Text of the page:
The impact of occupational injury or disease on a worker’s household income can be devastating. Recent policy changes to workers’ compensation that have increased claims denials and cut benefits are forcing more and more injured workers onto taxpayer-funded social assistance (in 2009 6,883 Ontario families were on social assistance because their workers’ compensation benefits were below the poverty line). Additional others – unknown because the government does not track such statistics- are forced to rely on welfare because their claims were denied or delayed. The links between poverty and health are well-known. For injured workers, financial insecurity resulting from WSIB austerity cuts compounds psychological and physical harm.
The depth of injured worker poverty
A recent study led by Peri Ballantyne “Poverty Status of Worker Compensation Claimants with Permanent Impairments” (Critical Public Health) provides an in-depth look at the level of poverty among Ontario injured workers and families, health and social characteristics, income and employment changes.
The second of two RAACWI-funded surveys “ONIWG 2010 Injured Worker and Poverty Survey” confirmed that injured workers take the risks and pay the price:
- Injured workers experience nearly 4 times the rate of poverty for Ontario
- 1 in 5 workers are living in extreme poverty after injury (less than $10,000 per year). Just over 40% reported an income of less than $15,000/year
- only 7 of the injured workers surveyed had used a food bank before they were injured. After injury, the number rose to 77
- 1 in 5 workers lost their home after injury
- over 50% were unable to afford the prescriptions they needed
- before injury almost 90% were employed full-time, after injury only 9% still were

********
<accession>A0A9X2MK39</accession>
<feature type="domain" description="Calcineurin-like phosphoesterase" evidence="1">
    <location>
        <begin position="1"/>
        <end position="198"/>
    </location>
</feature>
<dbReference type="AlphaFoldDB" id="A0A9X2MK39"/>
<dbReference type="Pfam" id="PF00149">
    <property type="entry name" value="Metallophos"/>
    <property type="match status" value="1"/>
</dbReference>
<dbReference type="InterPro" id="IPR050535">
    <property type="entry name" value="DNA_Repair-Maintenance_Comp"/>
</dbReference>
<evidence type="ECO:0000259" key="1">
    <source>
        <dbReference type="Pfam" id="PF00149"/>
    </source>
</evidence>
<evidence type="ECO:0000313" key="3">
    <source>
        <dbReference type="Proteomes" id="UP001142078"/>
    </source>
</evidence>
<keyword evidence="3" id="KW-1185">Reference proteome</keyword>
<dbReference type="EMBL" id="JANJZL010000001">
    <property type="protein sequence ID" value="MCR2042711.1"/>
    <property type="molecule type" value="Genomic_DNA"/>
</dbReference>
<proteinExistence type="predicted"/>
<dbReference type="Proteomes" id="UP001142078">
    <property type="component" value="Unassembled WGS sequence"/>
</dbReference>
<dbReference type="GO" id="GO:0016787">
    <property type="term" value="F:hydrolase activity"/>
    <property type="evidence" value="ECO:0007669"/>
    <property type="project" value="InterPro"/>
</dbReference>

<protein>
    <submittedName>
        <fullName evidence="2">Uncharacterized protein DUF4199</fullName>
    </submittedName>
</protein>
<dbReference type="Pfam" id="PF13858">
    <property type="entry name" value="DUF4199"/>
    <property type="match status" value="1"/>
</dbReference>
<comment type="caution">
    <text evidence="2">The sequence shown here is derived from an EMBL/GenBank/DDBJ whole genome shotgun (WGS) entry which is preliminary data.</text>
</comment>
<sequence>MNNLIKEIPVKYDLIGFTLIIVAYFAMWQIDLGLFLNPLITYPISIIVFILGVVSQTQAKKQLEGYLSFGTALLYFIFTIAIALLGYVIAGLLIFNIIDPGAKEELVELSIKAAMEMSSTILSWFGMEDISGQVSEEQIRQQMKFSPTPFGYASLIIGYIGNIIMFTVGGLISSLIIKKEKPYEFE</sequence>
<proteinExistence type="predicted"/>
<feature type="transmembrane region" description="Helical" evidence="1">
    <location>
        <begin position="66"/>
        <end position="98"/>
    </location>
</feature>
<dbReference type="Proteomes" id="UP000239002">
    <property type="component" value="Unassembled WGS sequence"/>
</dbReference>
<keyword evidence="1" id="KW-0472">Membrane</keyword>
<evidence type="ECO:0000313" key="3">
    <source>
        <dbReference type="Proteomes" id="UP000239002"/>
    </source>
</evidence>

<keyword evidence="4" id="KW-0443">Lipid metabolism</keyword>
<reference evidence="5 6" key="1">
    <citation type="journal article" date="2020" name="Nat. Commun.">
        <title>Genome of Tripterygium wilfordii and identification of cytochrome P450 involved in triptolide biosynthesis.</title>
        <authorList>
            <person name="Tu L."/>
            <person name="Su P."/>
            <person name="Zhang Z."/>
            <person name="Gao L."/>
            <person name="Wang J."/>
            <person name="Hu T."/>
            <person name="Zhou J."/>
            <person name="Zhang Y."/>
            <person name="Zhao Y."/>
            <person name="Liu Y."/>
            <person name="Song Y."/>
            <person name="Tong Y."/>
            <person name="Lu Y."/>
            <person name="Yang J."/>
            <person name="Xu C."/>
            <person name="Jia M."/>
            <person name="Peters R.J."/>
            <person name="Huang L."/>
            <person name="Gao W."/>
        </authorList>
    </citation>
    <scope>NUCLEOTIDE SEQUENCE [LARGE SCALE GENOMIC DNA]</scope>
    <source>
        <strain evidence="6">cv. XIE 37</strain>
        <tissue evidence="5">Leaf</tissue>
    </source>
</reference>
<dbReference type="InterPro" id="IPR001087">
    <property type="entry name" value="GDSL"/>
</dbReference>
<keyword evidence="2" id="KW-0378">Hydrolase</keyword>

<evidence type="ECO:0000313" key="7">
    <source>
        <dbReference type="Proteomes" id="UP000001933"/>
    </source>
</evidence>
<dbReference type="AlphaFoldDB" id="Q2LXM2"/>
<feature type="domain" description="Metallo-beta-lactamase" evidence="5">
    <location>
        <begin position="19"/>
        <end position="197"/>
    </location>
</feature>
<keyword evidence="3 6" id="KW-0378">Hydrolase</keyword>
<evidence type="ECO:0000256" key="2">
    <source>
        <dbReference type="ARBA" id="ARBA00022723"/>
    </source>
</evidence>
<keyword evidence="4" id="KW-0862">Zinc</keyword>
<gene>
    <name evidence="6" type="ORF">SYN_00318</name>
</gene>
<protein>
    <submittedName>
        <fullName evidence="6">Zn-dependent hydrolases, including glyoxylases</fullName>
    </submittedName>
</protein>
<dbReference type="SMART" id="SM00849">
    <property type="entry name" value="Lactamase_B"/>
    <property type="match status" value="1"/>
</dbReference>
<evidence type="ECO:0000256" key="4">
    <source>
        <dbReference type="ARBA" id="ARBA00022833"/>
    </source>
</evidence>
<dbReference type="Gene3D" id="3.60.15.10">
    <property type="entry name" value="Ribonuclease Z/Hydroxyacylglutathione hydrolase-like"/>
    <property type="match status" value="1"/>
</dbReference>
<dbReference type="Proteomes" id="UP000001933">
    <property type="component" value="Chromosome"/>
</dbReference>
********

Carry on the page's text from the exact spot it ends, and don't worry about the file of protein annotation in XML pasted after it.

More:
During economic downturns, injured workers are among the most vulnerable. Between 2008 and 20012 the number of ODSP recipients also receiving WSIB benefits went up from 593 to 755, a 27% increase. High unemployment poses challenges for those able to return to work. Statistics Canada’s “Canadian Survey on Disability 2012” reports the employment rate of working-age persons with disabilities was only 49%, compared to 79% of those without disabilities.
Real poverty reduction
The Ontario government’s “2014-2019 Poverty Reduction Strategy” includes a commitment to supporting employment for persons with disabilities and to helping employers overcome misconceptions. While this is welcome, injured workers and their advocates asked for more.
… Poverty reduction for injured workers means embracing a system that treats them with dignity and respect, and that truly seeks to support them through their workplace injuries or illnesses. A return to Meredith’s founding principles is key to re-establishing a just compensation system that addresses injured workers’ needs while also freeing up resources in health care and social assistance that can be used towards a broader poverty reduction goal…” (Injured Workers’ Consultants’ “Submission to the 2013 consultations”)
- Canadian Centre for Policy Alternatives. 2016. OnPolicy: Ontario’s working poor (in nine Ontario cities) Toronto: CCPA-Ontario
- Galer, Dustin. 2016. Life and Work at the Margins : (Un)employment, Poverty and Activism in Canada’s Disability Community since 1966. Toronto: Centre for Research on Work Disability Policy
- Ballantyne, Peri J, et al. 2016. “Poverty status of worker compensation claimants with permanent impairments.” Critical Public Health 26(2): 173-190
- Peters, Yvonne and Debra Parkes. 2014. Making Poverty a Human Rights Issue for People with Disabilities. Winnipeg: Council of Canadians with Disabilities
- Stapleton, John. 2013. The ‘Welfareization’ of Disability Incomes in Ontario. Toronto: Metcalf Foundation
- Bonnar, John. 2012 Dec 18. “Injured Workers Falling Deeper into Poverty.” Rabble.ca
- Brotchie, Karli, and Becky Casey. 2008. “Poverty in Motion: The Rippling Effects” . Thunder Bay: Thunder Bay & District Injured Workers’ Support Group
- “Health Providers Against Poverty” [website]. Toronto: HPAP